It was apparent we were in a family destination when every few blocks, there was a pancake house of one brand or another.
Even before I could see the ocean, we were driving by restaurants with names like Sea Captain’s House, Crabby George’s, Wicked Tuna and the Claw House — which clearly made the point we were in a seaside city.
That’s the way it is in Myrtle Beach, S.C. While these hospitality locations may make it easy to find a good meal any time of the day, on my most recent trip, I found Myrtle Beach to be so much more than an excellent dining city.
This is an area that attracts visitors of all ages, with something for everyone. There is no question that its beach is a starting point. Myrtle Beach comes by its name honestly, with fine sand greeting the Atlantic Ocean for almost 100 kilometres. Known as the Grand Strand, it runs along the many communities that make up Greater Myrtle Beach.
Even though the area welcomes more than 14 million visitors each year, I never felt like I was being overcrowded during my stay. That is in part because while the population of the entire metropolitan area totals 450,000, Myrtle Beach itself has only 30,000 permanent residents.
Each community along this stretch of truly magnificent beach is fairly small compared to other beach destinations.
It is also the reason most visitors rent vehicles for their stay, if they have not driven in. The communities may be connected, but not at all in the manner of larger cities where there is no clear space when moving from one to another.
The highways linking the communities are excellent. To fully explore the region we covered a lot of kilometres.
While driving along the coastal roads, the reason so many families are lured there again became obvious. Zip-line adventures; the Simpsons in 4D; a number of amusement, trampoline and water parks — they are all there. Ripley’s also has several options, so regardless of what age children are, there is more than one entertainment alternative for them, and each one is big and bold.
I spent an entire evening at Barefoot Landing and would like to have gone back. At its core, it is a shopping and dining district, but one of the most attractive you will find anywhere. It is a huge property with stores and restaurants woven along the 11-hectare Lake Louis, whose bridges for the most part help separate the bars and restaurants from the children’s shopping outlets.
It is anchored by a huge ferris wheel with lights that cast dancing reflections on the waters of the lake at night.
If most of the Myrtle Beach communities are small, one of the least populated is the town of Little River. Its namesake river flows directly into the Atlantic. It does have a few bars and restaurants, but it truly is a sleepy little town — except for one thing.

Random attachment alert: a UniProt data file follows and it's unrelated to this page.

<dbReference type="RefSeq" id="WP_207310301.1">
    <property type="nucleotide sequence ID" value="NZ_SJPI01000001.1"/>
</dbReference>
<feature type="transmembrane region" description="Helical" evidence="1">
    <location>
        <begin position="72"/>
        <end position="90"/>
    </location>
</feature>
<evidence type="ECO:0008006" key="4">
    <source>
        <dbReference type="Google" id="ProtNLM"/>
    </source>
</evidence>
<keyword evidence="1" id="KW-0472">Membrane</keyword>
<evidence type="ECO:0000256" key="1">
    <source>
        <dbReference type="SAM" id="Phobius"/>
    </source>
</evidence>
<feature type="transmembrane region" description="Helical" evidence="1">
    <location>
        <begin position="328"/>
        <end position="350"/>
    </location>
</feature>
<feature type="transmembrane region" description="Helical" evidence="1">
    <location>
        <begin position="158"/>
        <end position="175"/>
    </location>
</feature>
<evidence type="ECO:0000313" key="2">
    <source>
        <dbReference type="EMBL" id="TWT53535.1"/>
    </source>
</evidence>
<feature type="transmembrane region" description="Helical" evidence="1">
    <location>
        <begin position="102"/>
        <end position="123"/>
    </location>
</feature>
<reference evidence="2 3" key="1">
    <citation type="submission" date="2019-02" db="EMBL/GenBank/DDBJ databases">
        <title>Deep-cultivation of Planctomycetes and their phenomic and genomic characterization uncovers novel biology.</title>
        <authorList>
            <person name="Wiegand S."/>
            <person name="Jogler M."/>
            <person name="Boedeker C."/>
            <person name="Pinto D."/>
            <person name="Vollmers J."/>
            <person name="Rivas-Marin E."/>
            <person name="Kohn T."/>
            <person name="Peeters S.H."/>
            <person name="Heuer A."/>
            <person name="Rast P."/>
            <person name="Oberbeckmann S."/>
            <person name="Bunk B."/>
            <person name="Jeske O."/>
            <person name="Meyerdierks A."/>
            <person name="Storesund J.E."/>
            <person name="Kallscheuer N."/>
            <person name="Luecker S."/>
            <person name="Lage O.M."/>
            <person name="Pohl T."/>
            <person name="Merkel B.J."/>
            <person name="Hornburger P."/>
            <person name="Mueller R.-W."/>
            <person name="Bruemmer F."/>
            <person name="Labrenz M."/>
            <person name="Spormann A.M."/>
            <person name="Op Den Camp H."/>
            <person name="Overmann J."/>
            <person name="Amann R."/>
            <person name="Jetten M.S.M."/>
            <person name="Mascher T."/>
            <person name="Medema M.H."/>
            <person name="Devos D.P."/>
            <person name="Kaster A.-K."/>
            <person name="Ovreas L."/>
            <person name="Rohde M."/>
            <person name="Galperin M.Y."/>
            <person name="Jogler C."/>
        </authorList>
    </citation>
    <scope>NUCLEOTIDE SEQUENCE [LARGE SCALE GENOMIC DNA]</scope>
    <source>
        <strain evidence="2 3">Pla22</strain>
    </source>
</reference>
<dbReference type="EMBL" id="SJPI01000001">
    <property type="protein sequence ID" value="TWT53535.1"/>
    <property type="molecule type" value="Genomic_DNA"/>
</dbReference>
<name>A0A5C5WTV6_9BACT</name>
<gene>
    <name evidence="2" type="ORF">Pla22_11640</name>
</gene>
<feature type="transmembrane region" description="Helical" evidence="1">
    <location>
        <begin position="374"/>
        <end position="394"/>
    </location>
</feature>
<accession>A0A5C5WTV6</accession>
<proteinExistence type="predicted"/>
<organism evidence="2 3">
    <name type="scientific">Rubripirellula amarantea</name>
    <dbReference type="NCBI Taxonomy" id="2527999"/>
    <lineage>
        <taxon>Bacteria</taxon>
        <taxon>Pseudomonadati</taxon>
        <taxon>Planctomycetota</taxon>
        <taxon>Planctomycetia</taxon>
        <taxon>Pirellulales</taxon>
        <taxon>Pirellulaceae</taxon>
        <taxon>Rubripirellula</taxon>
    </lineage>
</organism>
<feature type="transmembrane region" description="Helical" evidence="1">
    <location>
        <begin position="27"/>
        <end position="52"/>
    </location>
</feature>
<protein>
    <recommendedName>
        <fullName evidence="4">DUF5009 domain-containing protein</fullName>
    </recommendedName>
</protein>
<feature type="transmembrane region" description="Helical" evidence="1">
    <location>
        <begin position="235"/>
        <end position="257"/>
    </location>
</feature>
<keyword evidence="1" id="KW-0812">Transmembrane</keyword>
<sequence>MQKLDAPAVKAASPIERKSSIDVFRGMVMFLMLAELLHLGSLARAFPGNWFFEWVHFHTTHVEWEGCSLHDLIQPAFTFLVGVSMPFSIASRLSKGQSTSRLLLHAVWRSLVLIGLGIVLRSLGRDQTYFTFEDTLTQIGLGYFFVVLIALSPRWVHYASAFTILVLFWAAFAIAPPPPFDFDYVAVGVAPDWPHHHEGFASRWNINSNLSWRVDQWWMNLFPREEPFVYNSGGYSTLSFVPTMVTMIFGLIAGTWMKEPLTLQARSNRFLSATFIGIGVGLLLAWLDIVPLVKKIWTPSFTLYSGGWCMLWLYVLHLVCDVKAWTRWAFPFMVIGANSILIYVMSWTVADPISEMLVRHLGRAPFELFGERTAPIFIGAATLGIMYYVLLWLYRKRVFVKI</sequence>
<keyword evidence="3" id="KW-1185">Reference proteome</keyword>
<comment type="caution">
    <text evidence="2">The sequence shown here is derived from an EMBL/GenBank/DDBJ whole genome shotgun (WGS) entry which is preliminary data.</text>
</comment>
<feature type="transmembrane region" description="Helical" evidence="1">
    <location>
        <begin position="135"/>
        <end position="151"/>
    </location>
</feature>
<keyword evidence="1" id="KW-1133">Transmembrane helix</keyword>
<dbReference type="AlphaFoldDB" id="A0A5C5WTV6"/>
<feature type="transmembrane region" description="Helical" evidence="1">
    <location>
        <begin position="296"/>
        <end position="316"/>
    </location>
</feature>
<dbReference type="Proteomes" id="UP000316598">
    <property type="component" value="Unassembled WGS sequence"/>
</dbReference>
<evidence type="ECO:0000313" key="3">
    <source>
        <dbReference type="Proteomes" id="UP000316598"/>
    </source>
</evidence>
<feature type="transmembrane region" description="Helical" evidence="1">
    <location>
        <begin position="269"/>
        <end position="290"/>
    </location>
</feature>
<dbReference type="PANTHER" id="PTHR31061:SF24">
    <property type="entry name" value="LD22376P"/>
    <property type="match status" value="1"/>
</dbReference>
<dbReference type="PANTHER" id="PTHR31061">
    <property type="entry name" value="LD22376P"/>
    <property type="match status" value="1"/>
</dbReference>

Once a gambling centre, the community voted to make this activity a crime in 2000. Since gambling isn’t illegal in the state, Little River entrepreneurs built two floating casinos on the river itself, the only two of their kind in South Carolina.
Murrells Inlet’s past claim to fame may be that it was once the favourite hangout for the famous pirate known as Blackbeard.
Today, it is more recognized as a fishing village, with much of the daily catch being delivered to the restaurants that hug the shoreline. The restaurants are almost always busy since the Murrells Inlet Marsh Walk, which many take to witness the beauty of this intercostal waterway, runs right past most of them. A long pier stretches out into the inlet where the noise of the bars disappears, and with just a few local individual fishers hoping to take home dinner, it presents a strong contrast to the commercialization on the shore behind — and the natural wonder of nature with fish jumping and birds singing in front.
The pier also offers an excellent view of Murrells Inlet’s famous Goat Island — where a small herd of goats that somehow found its way onto the island is fed and sustained by the owners of the restaurant Drunken Jack’s.
From Murrells Inlet, I took a short tour-boat trip to the mouth of the Atlantic Ocean. While it is a wonderful wildlife journey, it also offers the fascination of viewing all the yachts and multimillion-dollar homes that have been built along the outer shoreline of the inlet.
Brookgreen Gardens is a 3,700-hectare property containing botanical gardens with the largest and most comprehensive collection of American figurative sculptures in the country, along with a native animal zoo, one of only five in South Carolina recognized by the Association of Zoos and Aquariums.
It was only while we were there that we understood why entry tickets are valid for a five-day period. Floral gardens, mini lakes and dynamic sculptures — about 550 of the 1,400 are displayed at any time — open new vistas around every corner of this cleverly designed park.
For more information on the area, go to visitmyrtlebeach.com.
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Ron is a dedicated traveller, having explored 65 countries around the world as well as all but one province in Canada (Newfoundland).
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